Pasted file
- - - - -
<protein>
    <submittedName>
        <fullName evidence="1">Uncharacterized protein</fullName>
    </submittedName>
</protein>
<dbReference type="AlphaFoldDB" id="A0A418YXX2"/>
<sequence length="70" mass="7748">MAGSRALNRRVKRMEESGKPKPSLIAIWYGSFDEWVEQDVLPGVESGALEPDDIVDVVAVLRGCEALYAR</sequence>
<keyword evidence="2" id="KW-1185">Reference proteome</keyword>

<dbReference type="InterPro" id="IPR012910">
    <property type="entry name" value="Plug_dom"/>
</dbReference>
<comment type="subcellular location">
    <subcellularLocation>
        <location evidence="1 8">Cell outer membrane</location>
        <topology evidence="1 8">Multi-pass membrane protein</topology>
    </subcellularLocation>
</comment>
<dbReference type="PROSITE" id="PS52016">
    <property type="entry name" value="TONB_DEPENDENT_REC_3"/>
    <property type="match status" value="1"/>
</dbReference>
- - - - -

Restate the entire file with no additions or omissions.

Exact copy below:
<protein>
    <submittedName>
        <fullName evidence="1">Uncharacterized protein</fullName>
    </submittedName>
</protein>
<dbReference type="AlphaFoldDB" id="A0A418YXX2"/>
<sequence length="70" mass="7748">MAGSRALNRRVKRMEESGKPKPSLIAIWYGSFDEWVEQDVLPGVESGALEPDDIVDVVAVLRGCEALYAR</sequence>
<keyword evidence="2" id="KW-1185">Reference proteome</keyword>

<dbReference type="InterPro" id="IPR012910">
    <property type="entry name" value="Plug_dom"/>
</dbReference>
<comment type="subcellular location">
    <subcellularLocation>
        <location evidence="1 8">Cell outer membrane</location>
        <topology evidence="1 8">Multi-pass membrane protein</topology>
    </subcellularLocation>
</comment>
<dbReference type="PROSITE" id="PS52016">
    <property type="entry name" value="TONB_DEPENDENT_REC_3"/>
    <property type="match status" value="1"/>
</dbReference>